Arizona Senators Kyrsten Sinema (D) and Martha McSally (R) teamed up Tuesday to oppose the U.S. Customs and Border Protection agency’s (CBP) decision to remove officers from Arizona’s ports of entry.
The CBP’s decision to transfer the personnel out of Arizona ports came after the agency saw its highest total number of daily apprehensions and encounters in over a decade twice in one week.
#CBP saw the highest total of apprehensions and encounters in over a decade on Monday, with 4,000 migrants either apprehended or encountered at ports of entry in a single day. Yesterday, that record was broken again—4,117 in a single day. pic.twitter.com/muQmDfat3L
— CBP (@CBP) March 27, 2019
“We understand the challenges that CBP faces with the recent influx of migrants to our border, and we both look forward to working with you to improve border security,” the senators wrote in a letter. “However, reducing port staffing harms security and our economy…Different options must be explored.”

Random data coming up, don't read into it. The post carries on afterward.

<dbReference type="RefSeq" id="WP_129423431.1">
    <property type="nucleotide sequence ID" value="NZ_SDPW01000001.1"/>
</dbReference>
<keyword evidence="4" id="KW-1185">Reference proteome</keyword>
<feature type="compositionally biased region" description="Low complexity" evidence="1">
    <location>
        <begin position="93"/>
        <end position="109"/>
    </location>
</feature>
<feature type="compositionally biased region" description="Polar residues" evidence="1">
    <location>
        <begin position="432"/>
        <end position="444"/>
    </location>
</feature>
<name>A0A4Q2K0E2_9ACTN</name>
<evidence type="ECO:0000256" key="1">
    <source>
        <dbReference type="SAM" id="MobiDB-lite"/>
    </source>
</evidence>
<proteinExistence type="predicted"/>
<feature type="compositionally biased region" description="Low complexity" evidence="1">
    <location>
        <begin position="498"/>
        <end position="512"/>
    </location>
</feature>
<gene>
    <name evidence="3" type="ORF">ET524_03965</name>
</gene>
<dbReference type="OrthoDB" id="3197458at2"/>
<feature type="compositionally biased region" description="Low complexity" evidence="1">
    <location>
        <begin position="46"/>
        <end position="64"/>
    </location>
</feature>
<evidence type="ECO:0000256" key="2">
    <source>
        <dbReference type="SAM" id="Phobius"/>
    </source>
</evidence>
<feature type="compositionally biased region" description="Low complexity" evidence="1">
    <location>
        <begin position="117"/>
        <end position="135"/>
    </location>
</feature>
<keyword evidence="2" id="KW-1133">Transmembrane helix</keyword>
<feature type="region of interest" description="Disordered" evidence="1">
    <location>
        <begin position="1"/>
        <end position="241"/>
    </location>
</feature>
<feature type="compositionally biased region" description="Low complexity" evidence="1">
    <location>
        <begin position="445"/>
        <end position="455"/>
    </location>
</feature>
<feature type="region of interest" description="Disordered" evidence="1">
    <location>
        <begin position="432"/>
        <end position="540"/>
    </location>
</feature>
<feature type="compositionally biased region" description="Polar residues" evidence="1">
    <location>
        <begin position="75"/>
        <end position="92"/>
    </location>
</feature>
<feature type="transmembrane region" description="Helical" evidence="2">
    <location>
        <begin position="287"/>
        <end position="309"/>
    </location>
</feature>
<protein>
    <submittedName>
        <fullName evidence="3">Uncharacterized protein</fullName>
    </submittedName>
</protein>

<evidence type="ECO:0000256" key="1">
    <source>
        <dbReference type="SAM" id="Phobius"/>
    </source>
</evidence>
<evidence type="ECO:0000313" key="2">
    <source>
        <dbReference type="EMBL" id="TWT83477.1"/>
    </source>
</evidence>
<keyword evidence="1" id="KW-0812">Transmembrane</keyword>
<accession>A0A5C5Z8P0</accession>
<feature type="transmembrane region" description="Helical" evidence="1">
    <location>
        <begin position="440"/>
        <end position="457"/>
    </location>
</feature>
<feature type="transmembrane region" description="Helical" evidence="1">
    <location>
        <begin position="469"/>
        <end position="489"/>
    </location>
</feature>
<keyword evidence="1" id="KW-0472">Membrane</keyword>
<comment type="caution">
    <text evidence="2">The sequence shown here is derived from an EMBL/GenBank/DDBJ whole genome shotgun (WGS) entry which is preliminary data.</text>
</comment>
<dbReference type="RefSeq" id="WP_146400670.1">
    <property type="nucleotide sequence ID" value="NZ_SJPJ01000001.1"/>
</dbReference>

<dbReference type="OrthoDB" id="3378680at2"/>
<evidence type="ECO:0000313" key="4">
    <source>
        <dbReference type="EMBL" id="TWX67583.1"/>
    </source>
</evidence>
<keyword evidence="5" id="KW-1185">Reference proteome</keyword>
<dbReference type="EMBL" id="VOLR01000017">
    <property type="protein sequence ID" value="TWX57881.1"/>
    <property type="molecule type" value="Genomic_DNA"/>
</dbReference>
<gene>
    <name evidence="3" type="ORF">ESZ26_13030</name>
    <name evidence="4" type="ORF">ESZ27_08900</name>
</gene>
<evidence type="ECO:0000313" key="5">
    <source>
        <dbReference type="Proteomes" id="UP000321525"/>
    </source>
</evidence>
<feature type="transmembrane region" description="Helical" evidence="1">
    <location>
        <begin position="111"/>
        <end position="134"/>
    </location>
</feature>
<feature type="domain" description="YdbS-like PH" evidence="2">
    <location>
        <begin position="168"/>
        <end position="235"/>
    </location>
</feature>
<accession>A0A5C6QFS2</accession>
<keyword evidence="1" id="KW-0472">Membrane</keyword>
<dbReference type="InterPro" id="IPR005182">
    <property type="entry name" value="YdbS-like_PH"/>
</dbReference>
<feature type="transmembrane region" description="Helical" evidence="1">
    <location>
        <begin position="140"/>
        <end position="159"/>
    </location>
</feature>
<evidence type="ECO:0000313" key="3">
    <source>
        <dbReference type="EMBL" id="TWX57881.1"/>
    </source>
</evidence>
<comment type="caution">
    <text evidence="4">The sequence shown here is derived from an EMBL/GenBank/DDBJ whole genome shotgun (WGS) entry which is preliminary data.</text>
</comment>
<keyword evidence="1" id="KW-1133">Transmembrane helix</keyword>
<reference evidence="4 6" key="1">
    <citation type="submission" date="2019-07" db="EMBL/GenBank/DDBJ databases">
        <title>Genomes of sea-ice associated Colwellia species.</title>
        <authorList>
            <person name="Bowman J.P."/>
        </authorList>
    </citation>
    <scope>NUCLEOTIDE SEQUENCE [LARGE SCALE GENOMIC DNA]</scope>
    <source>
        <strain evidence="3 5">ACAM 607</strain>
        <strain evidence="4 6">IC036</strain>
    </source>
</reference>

The senators said the decision will harm the state’s ability to process trade and travel while significantly increasing port of entry wait times and encouraging illegal goods to enter the country.
“The cross-border commerce is so important for Arizona’s economy. We’ve got about 200,000 jobs that are related to cross-border commerce,” McSally said after a roundtable with CBP Monday morning. “It’s my view that we’ve got to keep the legitimate trade and travel and cross-border commerce happening at the ports of entry, but we also need to secure our border and address this crisis.”
Data released earlier this month shows that Arizona’s trade with Mexico was more than $16 billion in 2018, a 7.7 percent increase from the previous year. The long wait times are expected to have a negative impact on the import of produce and other goods.
The senators also expressed concern with how the CBP’s decision would affect the safety of the country, as CBP officers at the ports help prevent narcotics and other illegal goods from entering the country.
Last year, 86 percent of hard narcotics seized by CBP were seized at ports of entry. In the Southwest, it was 82 percent.
The CBP’s announcement also comes amid President Donald Trump’s threat to shut down the U.S.-Mexico border altogether.